Jonathan Eze writes that Nigeria’s ailing textile industry can be revived by developing a local supply chain
Despite promises to revitalise the Nigerian textile sector which holds numerous potential for the economy, the sector has continued to perform below expectation.
The sad reality however is that the country relies more on imported fabrics while the once vibrant industry is facing near extinction. The textile industry particularly attracts serious public debate basically because of the pivotal role it played in stemming the tide of unemployment between late 1950s and early 1990s.
The minister of state for Industry, Trade and Investment, Hajiya Aisha Abubakar, who is also the chairperson of the Committee on Resuscitation of the Cotton, Textile and Garment Industry, recently pointed out that between N500 billion to N1 trillion was needed for a complete turnaround of the sector.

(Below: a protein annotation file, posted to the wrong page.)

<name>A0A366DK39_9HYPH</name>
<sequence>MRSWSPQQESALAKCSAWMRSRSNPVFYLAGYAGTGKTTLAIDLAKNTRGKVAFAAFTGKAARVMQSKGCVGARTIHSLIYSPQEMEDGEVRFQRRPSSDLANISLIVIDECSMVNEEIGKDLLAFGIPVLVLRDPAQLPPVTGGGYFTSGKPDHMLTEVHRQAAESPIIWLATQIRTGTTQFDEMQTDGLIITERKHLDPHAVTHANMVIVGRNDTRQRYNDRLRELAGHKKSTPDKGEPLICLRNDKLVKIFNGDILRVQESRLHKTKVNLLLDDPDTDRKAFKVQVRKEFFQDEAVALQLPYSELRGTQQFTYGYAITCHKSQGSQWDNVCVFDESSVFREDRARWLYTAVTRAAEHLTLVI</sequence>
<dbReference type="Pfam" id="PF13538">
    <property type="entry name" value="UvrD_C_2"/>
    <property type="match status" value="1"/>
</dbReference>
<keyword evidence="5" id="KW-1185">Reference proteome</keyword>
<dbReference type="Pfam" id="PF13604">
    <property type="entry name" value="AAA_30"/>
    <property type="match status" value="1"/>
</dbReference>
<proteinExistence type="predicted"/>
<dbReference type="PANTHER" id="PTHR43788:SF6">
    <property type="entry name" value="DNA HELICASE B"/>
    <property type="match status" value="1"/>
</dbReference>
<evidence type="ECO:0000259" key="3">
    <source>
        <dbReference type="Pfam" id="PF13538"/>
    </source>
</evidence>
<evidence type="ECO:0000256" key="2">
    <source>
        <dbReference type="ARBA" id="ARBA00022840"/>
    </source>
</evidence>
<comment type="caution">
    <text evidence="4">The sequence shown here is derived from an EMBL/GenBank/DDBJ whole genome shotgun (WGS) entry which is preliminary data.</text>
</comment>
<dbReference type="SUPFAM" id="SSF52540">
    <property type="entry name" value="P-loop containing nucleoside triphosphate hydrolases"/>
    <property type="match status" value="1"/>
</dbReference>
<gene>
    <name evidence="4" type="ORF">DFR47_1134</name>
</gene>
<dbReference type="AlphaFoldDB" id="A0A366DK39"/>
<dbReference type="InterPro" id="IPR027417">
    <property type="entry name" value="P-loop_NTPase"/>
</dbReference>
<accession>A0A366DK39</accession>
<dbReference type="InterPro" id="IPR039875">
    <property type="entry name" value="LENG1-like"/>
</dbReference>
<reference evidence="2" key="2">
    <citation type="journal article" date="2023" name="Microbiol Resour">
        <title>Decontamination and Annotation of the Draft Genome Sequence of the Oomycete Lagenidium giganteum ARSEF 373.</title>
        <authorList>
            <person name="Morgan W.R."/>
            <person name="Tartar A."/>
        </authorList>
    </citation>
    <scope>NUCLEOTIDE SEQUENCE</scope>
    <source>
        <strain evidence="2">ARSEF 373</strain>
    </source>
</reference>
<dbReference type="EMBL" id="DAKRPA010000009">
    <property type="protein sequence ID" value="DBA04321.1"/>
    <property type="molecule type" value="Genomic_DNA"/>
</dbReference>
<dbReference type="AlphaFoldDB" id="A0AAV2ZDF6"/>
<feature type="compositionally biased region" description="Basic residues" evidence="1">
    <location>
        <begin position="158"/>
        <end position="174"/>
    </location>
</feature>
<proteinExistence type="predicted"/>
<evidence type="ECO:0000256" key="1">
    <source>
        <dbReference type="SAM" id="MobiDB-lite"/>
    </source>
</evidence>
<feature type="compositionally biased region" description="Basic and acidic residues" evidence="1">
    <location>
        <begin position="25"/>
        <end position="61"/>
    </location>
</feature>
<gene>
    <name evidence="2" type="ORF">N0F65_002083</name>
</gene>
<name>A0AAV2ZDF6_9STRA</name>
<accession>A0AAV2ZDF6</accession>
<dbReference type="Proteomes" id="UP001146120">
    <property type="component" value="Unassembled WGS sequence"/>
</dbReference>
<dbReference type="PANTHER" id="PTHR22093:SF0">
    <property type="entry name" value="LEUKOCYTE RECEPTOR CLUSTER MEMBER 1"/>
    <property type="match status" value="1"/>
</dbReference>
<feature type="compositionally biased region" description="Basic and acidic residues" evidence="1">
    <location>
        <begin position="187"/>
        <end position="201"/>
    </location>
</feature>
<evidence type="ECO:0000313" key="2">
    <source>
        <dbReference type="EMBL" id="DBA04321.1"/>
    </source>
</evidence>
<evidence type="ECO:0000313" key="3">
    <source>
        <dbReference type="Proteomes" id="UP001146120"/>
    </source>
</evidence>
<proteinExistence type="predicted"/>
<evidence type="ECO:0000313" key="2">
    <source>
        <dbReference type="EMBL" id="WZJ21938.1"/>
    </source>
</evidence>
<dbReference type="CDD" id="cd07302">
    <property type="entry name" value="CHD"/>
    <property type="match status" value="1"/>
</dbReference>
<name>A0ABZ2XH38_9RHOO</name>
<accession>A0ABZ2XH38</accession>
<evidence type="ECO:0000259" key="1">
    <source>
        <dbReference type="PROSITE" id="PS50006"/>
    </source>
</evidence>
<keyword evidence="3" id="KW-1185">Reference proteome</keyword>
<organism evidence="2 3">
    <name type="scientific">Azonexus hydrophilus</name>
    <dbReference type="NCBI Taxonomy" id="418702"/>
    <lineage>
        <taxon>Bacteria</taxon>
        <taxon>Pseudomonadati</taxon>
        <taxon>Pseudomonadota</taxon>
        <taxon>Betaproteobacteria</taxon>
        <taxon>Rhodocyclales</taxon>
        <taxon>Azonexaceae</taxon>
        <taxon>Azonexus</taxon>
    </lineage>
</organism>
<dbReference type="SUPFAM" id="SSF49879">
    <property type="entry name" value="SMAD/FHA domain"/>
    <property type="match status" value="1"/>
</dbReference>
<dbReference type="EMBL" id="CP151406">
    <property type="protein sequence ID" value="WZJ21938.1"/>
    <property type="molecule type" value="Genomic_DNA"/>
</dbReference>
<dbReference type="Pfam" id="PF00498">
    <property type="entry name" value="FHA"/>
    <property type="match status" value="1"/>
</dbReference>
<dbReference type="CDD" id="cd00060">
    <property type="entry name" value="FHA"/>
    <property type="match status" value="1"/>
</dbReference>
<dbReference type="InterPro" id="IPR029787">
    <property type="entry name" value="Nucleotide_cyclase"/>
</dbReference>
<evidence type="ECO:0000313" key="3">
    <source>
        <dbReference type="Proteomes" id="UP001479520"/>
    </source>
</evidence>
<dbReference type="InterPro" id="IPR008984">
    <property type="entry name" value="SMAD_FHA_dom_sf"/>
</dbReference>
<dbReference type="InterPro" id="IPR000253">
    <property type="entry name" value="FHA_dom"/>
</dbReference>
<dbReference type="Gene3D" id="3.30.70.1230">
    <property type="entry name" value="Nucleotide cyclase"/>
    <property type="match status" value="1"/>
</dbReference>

According to her, although the sector had been through several reforms, a lot of issues remained unsolved.
“The main objective or thrust of these reforms was aimed at strengthening competitiveness and improving product quality. The many attempts on the resuscitation of the textile industry failed due to the fact that the industry is saddled or burdened with a number of legacy issues,” she said.
The financing aspect, for example, which was singly addressed by the previous administration only served to increase their indebtedness to the banks.
There is no linkage within the value chain nor do the sector players even play among themselves.